Congress enacted a law to provide Filipinos, especially the poor and the marginalized, access and information to a full range of modern family planning methods, including contraceptives, intrauterine devices, injectibles, non- abortifacient hormonal contraceptives, and family planning products and supplies, but expressly prohibited abortion. To ensure its objectives, the law made it mandatory for health providers to provide information on the full range of modern family planning methods, supplies and services, for schools to provide reproductive health education, for non-governmental medical practitioners to render mandatory 48 hours pro bono reproductive health services as a condition to Philhealth accreditation, and for couples desiring to marry to attend a family planning seminar prior to the issuance of a marriage license. It also punishes certain acts of refusals to carry out its mandates. The spouses Aguiluz, both Roman Catholics, filed a petition to declare the law as unconstitutional based on, among others, the following grounds:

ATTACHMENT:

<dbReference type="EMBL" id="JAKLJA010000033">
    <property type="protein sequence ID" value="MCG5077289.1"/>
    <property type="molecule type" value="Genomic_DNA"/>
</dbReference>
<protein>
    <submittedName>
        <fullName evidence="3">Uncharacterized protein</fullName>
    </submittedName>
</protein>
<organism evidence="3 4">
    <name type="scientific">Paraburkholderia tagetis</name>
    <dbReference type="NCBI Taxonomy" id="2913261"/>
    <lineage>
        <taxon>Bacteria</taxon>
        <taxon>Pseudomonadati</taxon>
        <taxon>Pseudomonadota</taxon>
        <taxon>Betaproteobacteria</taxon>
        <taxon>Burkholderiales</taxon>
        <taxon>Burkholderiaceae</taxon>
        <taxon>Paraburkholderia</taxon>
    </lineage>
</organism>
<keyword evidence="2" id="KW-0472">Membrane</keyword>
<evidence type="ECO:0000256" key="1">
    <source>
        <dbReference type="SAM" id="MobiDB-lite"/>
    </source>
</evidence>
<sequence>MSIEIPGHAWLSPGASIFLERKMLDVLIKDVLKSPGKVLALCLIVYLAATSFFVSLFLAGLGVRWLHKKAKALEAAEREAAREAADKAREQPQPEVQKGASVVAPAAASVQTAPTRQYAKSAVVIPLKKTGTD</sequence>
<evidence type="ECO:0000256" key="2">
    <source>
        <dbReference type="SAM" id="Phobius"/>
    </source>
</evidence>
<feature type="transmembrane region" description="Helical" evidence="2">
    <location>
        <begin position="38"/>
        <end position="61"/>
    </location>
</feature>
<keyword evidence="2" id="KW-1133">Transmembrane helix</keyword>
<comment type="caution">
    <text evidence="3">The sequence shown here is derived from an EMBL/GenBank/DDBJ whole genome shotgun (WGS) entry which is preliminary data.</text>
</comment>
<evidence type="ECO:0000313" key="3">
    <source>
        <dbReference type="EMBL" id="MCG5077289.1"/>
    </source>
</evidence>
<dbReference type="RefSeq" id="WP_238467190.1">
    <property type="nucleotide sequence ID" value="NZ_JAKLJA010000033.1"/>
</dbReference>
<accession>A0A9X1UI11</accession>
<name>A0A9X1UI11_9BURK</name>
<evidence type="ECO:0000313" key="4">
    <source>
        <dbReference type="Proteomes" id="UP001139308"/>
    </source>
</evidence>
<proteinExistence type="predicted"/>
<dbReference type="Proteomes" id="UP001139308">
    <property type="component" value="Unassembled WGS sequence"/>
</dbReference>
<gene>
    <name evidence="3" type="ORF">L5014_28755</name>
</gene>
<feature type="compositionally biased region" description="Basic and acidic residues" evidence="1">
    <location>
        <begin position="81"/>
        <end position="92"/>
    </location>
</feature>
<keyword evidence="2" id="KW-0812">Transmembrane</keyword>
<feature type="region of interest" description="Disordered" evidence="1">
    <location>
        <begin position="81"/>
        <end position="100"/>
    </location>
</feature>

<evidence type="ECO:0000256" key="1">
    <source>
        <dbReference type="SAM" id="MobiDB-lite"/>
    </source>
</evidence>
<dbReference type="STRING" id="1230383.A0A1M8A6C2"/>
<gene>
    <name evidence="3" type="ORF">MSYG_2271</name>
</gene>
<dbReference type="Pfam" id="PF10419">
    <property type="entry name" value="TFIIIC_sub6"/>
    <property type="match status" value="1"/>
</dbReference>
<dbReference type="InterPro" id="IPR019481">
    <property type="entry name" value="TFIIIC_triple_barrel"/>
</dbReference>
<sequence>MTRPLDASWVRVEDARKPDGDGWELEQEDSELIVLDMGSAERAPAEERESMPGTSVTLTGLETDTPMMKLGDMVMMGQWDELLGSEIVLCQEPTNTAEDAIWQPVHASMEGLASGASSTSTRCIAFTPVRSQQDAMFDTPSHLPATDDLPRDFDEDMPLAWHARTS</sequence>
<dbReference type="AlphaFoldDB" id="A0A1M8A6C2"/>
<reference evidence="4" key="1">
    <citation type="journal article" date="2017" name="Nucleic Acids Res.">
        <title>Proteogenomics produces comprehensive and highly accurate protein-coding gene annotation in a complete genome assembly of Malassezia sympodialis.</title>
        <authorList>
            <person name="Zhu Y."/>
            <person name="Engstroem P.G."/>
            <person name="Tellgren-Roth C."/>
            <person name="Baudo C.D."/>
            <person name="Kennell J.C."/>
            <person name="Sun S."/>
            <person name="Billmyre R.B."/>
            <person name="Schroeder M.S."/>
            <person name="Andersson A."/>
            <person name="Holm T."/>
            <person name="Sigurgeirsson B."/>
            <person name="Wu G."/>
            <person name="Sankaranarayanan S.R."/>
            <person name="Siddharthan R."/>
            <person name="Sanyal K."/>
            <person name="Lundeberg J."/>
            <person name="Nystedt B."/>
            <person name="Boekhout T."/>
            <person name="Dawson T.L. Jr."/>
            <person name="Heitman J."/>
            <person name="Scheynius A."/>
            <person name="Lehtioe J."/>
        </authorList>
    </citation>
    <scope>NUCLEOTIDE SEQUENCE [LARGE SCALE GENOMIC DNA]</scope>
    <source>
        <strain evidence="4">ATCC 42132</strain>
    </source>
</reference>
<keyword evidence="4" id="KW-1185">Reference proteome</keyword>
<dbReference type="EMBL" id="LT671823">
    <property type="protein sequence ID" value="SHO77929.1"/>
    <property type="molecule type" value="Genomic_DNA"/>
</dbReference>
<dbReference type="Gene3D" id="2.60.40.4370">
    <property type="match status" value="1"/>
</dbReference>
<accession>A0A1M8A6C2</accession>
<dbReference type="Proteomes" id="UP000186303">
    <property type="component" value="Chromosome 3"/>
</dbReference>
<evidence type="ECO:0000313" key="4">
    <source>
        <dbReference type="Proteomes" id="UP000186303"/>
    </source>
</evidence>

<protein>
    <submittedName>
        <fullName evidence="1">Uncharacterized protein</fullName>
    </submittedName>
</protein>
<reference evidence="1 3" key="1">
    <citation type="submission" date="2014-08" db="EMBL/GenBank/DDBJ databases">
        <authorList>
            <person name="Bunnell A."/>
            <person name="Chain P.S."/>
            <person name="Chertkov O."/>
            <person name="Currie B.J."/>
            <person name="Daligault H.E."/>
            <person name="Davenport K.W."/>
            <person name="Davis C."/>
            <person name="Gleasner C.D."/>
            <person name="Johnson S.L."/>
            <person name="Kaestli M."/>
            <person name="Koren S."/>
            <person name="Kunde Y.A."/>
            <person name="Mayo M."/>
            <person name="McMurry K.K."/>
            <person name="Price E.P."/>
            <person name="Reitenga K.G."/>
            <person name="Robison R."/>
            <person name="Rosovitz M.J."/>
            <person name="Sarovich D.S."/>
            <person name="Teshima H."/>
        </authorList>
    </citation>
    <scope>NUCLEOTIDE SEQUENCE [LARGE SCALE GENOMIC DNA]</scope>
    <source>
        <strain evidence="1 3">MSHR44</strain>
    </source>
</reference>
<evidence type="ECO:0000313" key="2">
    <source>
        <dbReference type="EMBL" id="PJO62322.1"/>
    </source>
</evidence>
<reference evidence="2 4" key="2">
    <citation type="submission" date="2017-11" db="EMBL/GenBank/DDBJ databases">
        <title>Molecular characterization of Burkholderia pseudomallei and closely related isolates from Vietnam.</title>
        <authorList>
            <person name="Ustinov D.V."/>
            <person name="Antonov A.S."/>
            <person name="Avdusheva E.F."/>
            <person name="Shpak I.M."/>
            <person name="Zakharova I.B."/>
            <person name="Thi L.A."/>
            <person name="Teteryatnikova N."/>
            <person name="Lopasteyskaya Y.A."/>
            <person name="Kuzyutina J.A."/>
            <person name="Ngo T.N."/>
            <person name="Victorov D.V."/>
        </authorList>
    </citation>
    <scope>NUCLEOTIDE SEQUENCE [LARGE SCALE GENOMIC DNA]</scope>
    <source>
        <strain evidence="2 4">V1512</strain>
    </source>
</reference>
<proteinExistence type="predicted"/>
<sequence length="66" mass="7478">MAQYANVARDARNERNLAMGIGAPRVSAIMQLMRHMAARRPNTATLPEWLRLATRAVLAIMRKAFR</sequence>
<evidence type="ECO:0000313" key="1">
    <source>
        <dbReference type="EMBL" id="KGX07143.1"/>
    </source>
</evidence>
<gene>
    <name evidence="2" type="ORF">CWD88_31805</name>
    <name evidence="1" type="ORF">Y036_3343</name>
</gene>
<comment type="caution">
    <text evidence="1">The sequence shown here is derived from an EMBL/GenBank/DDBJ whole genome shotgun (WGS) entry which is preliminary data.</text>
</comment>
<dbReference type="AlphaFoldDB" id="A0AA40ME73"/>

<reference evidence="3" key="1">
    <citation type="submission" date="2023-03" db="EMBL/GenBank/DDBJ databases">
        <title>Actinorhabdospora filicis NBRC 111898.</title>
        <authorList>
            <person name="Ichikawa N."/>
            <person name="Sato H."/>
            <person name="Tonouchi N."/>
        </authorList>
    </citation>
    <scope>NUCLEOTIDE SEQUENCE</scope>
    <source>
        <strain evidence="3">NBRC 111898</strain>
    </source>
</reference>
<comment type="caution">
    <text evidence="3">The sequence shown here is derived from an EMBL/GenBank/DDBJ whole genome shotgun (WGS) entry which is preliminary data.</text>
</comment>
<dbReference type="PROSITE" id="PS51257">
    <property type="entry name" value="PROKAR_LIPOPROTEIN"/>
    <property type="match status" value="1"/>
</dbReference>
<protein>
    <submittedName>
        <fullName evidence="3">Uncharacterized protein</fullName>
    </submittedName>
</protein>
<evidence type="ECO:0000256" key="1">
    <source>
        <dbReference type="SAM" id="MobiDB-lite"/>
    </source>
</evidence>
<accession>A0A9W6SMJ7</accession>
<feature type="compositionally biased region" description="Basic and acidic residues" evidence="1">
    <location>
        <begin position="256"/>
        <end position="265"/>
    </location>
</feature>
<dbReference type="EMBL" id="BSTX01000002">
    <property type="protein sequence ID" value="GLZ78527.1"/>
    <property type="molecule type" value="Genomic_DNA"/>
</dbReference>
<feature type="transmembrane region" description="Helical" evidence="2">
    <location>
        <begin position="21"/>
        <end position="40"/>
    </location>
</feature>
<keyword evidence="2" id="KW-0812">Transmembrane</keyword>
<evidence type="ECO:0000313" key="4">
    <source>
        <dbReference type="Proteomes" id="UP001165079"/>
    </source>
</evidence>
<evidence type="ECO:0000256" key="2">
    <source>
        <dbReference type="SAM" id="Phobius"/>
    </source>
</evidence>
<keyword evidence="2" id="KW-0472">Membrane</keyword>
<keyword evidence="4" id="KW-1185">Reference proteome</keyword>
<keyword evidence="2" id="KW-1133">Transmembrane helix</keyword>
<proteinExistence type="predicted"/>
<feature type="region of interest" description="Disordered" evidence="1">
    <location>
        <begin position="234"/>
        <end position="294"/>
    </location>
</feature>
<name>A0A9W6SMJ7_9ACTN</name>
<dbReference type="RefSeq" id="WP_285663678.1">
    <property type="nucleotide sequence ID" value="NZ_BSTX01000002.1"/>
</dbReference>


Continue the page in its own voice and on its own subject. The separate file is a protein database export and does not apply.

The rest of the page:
(a) It violates the right to life, since it practically sanctions abortion. Despite express terms prohibiting abortion, petitioners claim that the family planning products and supplies oppose the initiation of life, which is a fundamental human right, and the sanction of contraceptive use contravenes natural law and is an affront to the dignity of man.
(b) It violates the constitutional prohibition against involuntary servitude because...
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